Objective: To test whether PIKfyve inhibition results in a lysosomal-driven reduction of alpha-synuclein aggregates in a mutant neuroblastoma cell line overexpressing an aggregation-prone form of alpha-synuclein.
Background: Presence of alpha-synuclein insoluble aggregates is a typical hallmark of different neurodegenerative disorders characterised by the presence of Lewy bodies, particularly Parkinson’s disease (PD). Clearing such aggregates, or preventing their formation, is a crucial test for any therapy aiming to reverse or halt the progression of PD.
Boosting lysosomal activity is a promising route to clear synuclein aggregates since, physiologically, lysosomes are the cellular organelle responsible for removing proteins and peptides. Lysosomal biogenesis is finely regulated by transcription factor EB (TFEB), which is generally detected in the cell cytoplasm in its inactive form. Upon signal transduction, TFEB is translocated into the nuclei, where it activates a series of pathways responsible for lysosomal biogenesis. A well-known mechanism for TFEB translocation into the nuclei is PIKfyve inhibition, which prevents mTORC1-dependant phosphorylation of TFEB.
Method: In order to test whether PIKfyve inhibition results in a lysosomal-driven reduction of alpha-synuclein aggregates, we exploited a mutant neuroblastoma cell line overexpressing an aggregation-prone form of synuclein (3K-synuclein) and treated it with PIKfyve inhibitor YM201636. Our preliminary findings revealed a significant reduction (P<0.001) of a-synuclein aggregates as early as 24h post-treatment compared to the untreated group. Following this result, we investigated whether the reduction would still be present in a neuron-like cell model. We used BDNF and retinoic acid to differentiate the 3K-synuclein-expressing cells into neuron-like cells and treated them with YM201636.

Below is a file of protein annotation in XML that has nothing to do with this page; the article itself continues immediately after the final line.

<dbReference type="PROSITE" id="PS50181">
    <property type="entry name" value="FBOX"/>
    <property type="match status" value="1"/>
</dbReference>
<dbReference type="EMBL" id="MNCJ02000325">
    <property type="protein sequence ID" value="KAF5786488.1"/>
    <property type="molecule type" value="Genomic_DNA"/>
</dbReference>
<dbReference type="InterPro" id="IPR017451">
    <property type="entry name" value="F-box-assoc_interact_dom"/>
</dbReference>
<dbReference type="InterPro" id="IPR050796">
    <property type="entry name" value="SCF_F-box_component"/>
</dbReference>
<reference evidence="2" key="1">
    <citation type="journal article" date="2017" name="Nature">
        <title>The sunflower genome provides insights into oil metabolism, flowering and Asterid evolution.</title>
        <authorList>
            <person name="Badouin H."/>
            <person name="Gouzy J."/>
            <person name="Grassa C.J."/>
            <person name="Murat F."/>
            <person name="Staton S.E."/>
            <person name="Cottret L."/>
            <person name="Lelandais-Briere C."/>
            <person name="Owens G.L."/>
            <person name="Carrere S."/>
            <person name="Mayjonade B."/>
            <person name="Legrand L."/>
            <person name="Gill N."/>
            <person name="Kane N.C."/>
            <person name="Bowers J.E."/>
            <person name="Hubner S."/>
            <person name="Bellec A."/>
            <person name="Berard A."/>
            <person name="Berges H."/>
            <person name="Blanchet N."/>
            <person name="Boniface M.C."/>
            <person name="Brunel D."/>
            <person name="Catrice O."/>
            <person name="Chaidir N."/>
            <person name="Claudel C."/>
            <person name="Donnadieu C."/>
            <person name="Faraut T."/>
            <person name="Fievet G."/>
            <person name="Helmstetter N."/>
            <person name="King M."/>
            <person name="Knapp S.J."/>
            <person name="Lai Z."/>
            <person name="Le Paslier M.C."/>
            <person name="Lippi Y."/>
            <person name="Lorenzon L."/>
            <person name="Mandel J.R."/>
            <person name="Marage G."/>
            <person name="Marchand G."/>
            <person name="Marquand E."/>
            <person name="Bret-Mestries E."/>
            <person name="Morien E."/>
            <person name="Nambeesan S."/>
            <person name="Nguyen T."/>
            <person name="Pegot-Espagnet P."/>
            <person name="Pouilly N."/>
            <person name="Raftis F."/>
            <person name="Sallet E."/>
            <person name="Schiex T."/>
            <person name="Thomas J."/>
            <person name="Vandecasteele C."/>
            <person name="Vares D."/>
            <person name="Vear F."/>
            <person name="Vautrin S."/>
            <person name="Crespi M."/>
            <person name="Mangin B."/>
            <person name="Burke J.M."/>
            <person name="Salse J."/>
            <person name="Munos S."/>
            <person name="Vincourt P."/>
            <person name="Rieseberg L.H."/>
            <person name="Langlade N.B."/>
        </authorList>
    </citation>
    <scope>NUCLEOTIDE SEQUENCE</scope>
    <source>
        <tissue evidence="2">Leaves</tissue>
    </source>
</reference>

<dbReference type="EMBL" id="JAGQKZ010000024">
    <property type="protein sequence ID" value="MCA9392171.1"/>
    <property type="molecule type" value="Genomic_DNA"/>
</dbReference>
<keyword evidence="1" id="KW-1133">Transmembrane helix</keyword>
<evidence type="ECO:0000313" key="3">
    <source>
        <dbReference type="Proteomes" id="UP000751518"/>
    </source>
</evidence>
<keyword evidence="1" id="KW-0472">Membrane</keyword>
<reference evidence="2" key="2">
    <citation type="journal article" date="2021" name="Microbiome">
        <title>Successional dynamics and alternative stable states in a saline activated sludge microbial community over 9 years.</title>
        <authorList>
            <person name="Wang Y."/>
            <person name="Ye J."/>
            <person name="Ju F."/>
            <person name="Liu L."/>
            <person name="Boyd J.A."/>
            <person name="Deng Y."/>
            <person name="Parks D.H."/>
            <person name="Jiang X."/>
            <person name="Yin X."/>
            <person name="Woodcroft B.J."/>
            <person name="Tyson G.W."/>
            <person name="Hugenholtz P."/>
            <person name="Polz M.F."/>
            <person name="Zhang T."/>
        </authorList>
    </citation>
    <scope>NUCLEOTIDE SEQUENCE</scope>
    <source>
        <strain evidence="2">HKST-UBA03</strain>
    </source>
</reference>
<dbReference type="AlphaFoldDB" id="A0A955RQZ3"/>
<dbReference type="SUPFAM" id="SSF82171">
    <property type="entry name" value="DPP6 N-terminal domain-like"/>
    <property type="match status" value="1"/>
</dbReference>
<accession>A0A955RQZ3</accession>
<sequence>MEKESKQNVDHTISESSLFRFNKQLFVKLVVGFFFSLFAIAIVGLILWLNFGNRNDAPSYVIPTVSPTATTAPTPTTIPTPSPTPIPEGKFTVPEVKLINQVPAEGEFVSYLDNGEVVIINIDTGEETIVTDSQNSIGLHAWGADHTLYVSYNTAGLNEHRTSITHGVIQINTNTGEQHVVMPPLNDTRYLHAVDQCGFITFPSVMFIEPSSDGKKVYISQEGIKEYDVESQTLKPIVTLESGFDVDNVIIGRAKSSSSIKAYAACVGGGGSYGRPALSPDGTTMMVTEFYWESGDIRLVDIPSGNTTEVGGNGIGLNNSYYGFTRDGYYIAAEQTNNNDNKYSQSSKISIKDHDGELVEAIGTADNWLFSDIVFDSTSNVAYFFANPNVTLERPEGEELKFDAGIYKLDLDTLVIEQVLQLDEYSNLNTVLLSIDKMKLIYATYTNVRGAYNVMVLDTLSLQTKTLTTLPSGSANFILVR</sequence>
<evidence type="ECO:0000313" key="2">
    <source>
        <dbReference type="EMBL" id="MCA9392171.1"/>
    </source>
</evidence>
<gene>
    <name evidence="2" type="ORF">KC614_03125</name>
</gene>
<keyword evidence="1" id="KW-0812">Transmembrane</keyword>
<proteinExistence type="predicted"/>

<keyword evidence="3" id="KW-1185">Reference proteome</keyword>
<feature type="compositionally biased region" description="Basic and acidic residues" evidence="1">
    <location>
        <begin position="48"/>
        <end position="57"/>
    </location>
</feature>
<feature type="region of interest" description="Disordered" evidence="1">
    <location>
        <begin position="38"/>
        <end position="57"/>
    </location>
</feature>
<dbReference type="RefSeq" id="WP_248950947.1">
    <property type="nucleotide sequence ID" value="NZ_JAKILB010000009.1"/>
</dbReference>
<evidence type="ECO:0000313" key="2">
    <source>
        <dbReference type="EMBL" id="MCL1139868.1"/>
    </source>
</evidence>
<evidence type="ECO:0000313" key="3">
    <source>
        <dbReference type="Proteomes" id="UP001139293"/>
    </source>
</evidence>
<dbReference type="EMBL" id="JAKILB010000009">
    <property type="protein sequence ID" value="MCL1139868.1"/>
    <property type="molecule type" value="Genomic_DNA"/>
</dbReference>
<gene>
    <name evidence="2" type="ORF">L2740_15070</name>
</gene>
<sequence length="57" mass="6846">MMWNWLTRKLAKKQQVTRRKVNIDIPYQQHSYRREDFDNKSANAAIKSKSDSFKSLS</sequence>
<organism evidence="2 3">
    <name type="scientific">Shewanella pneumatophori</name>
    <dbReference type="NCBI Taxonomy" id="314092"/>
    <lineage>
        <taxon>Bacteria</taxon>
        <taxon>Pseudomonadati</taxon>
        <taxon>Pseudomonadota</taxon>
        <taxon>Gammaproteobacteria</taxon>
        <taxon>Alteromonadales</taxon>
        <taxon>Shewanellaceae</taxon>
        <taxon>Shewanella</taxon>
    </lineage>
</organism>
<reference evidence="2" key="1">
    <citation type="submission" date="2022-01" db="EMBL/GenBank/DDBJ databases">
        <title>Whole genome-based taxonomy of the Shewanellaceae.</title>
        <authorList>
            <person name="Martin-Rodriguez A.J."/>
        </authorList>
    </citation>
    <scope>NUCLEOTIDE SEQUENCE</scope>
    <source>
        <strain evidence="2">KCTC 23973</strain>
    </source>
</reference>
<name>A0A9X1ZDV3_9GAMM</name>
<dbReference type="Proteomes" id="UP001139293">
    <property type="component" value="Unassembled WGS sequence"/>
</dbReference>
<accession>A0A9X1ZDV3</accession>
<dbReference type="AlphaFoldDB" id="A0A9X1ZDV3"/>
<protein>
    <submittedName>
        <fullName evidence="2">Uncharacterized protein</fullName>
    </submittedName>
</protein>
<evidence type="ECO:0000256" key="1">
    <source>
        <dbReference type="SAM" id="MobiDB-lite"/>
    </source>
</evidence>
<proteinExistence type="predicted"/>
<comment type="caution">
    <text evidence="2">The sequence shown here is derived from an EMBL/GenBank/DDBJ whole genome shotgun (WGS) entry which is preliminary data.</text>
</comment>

Results: PIKfyve inhibition proved to be able to significantly (p<0.01) drop a-synuclein aggregates in differentiated cells. Ultimately, to investigate whether YM201636 effects were lysosomal driven, we co-treated cells with bafilomycin to disrupt proper lysosomal function. Impairment of lysosomes prevented the YM201636 reduction of a-synuclein in both models tested.
Conclusion: These results suggest that PIKfyve inhibition could be exploited as a target to reduce toxic a-synuclein aggregates species.
To cite this abstract in AMA style:S. Lucas-Del-Pozo, G. Uras, F. Fierli, AHV. Schapira. Lysosomal-driven reduction of alpha-synuclein aggregates in a neuron-like model of Parkinson’s disease [abstract]. Mov Disord. 2023; 38 (suppl 1). https://www.mdsabstracts.org/abstract/lysosomal-driven-reduction-of-alpha-synuclein-aggregates-in-a-neuron-like-model-of-parkinsons-disease/. Accessed September 23, 2023.
« Back to 2023 International Congress
MDS Abstracts - https://www.mdsabstracts.org/abstract/lysosomal-driven-reduction-of-alpha-synuclein-aggregates-in-a-neuron-like-model-of-parkinsons-disease/